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'It pissed me off' | Mayor Bottoms vows immediate changes after Rayshard Brooks shooting

Brooks' death after a police shooting in an Atlanta Wendy's parking lot has become a flashpoint for ongoing protests that started over the killing of George Floyd

ATLANTA — Mayor Keisha Lance Bottoms teared up as she spoke about the shooting of Rayshard Brooks during a Monday afternoon press conference.

"It pissed me off, it makes me sad, and I'm frustrated," she said. "And nothing I'm going to do is going to change what happened on Friday."

Mayor Bottoms spoke at length about the shooting of Brooks and how she had seen some of her own family members in similar situations - adding that it didn't have to end with him dead.

"I would venture to say when I saw him run, if you all haven't watched the entirety of that bodycam video, he talked about his daughter's birthday," Bottoms said. "And the first thing I thought when he ran was that he probably didn't want to be locked up over the weekend."

"And I know that, because I've had family members in that position," she added. "They get locked up on the wrong day for something stupid."

Brooks' shooting has also led the way to changes to be expedited in the department, Mayor Bottoms said.

"The task force on policing convened last week, then we had the shooting of Brooks," she said. "The committee continues to work but it is clear we do not have another minute, day or hour to waste. And, so, I am signing some administrative orders calling on our COO to coordinate with our interim chief to come up with reforms on use-of-force policy."

She is also demanding more de-escalation training so use-of-force isn't required in the first place. Officers will also have a duty to intervene if they see another officer using force inappropriately under her new order.

However, Mayor Bottomsalso called for an end to some of the actions that have occurred during the protests, including the burning down of the Wendy's where the shooting happened.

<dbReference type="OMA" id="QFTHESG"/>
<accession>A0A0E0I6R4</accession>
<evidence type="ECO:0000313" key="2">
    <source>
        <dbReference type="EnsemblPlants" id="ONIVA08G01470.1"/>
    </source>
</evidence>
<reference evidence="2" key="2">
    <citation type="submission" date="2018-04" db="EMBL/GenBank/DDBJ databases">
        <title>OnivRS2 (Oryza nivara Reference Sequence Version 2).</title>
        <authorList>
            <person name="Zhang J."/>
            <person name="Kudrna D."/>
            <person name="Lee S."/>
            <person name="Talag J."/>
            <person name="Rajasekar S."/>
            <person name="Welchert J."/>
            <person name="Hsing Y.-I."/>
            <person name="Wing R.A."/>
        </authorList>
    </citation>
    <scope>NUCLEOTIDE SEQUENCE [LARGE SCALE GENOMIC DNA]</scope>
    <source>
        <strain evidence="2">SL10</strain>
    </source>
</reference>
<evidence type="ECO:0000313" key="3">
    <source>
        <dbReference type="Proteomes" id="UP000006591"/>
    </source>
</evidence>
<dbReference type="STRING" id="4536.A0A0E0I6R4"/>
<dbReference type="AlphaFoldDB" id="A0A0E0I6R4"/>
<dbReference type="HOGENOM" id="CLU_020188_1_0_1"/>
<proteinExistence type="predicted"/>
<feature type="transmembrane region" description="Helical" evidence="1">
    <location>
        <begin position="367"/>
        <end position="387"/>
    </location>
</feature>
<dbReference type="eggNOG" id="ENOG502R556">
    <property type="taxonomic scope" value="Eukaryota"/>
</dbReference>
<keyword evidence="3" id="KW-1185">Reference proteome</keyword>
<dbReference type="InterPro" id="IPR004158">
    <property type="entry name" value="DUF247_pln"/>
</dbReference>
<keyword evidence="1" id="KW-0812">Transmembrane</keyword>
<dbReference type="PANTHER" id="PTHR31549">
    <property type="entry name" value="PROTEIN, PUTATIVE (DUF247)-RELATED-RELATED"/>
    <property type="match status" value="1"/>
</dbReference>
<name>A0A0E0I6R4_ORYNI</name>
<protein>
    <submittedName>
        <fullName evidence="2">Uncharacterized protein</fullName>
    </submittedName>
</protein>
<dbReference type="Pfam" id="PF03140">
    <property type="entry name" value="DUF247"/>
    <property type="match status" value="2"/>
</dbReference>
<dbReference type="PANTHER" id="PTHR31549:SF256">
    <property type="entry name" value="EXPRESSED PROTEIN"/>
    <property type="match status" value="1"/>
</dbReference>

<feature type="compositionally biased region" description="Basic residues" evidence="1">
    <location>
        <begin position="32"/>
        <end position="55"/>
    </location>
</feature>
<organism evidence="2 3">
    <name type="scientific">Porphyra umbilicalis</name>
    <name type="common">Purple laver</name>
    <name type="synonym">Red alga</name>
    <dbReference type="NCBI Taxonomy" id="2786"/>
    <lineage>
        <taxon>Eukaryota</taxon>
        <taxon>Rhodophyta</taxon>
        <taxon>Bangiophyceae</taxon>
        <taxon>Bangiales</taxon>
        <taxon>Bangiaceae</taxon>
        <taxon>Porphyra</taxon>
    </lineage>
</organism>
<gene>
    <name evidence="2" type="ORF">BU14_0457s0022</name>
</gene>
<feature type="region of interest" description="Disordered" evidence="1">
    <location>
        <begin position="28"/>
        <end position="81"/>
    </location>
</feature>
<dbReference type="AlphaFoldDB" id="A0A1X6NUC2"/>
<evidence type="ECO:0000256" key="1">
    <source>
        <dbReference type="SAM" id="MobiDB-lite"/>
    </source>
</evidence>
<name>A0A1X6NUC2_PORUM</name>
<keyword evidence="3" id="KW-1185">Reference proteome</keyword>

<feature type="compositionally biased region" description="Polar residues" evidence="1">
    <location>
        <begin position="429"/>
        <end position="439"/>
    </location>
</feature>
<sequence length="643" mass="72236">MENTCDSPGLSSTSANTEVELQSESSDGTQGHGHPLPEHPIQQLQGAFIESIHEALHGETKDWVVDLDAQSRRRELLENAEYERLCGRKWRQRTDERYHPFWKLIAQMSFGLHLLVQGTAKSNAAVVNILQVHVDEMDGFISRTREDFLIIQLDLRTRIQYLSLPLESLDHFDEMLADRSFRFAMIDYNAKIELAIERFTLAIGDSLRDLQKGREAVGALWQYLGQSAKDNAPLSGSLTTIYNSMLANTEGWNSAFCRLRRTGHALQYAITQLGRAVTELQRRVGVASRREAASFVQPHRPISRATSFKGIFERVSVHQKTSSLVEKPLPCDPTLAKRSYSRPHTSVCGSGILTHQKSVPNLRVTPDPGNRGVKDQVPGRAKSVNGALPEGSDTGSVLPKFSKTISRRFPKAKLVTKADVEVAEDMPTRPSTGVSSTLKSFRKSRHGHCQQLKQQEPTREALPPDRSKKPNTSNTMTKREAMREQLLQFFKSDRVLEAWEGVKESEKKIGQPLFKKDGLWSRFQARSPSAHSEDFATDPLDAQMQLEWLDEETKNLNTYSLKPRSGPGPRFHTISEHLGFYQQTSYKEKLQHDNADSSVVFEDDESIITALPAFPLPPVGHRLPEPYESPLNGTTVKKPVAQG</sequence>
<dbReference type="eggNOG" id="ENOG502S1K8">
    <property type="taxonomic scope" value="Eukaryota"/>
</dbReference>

I'm frustrated, but there has to be another way," she said. "We saw it with the Civil Rights Movement. It did not happen by burning down our own community and cities."

She added that the burning and damage won't bring change but "will eclipse what this is all about."

In the case of the Wendy's, she said that it only accomplished removing one of the few fast-food locations in the area and a business that employs 40 people.

"My anger and frustration matches theirs," she said. "The difference, I am using my bully pulpit as mayor for long-lasting change."

Ongoing protests

Following the death of George Floyd on May 25 in Minneapolis, public safety and policing, in general, has been in the spotlight nationwide.

Protests erupted all around the world after Floyd's death, including right here in Atlanta. During a protest on May 30, two college students were pulled from their vehicle and tased. Six officers, in that case, have been criminally charged and four were terminated. 

Another incident caught on camera shows an officer bodyslamming a protester who said she was in the process of leaving Lenox Square while moving a barricade. Critics have this incident, which led to the woman's collarbone being broken, as another example of police brutality. 

Three weeks after Floyd's death, on June 12, Rayshard Brooks got in a scuffle with an Atlanta police officer during a DUI stop at Wendy's in southeast Atlanta and was shot and killed after taking the police Taser and aiming it at an officer. One officer was fired and another was placed on administrative leave while the Georgia Bureau of Investigation handles the case. The attorney for Brooks' family is calling for the officers to be charged. 

One day after Brooks' death, Mayor Bottoms announced that Chief Erika Shields has agreed to step down as the chief and take another role that is still "to be determined." 

"For more than two decades, I have served alongside some of the finest women and men in the Atlanta Police Department," Shields wrote in a statement released later on Saturday afternoon. "Out of a deep and abiding love for this City and this department, I offered to step aside as police chief. APD has my full support, and Mayor Bottoms has my support on the future direction of this department. I have faith in the Mayor, and it is time for the city to move forward and build trust between law enforcement and the communities they serve."

Shields has been taking complaints from both police and protesters in recent weeks following aggressive arrests by Atlanta officers that were caught on video.

Mayor Bottoms said that a search will soon begin for a replacement. However, in the interim, Rodney Bryant, who currently serves as the police department's corrections chief, will fill the role. Bryant has been with the department since 1989. 

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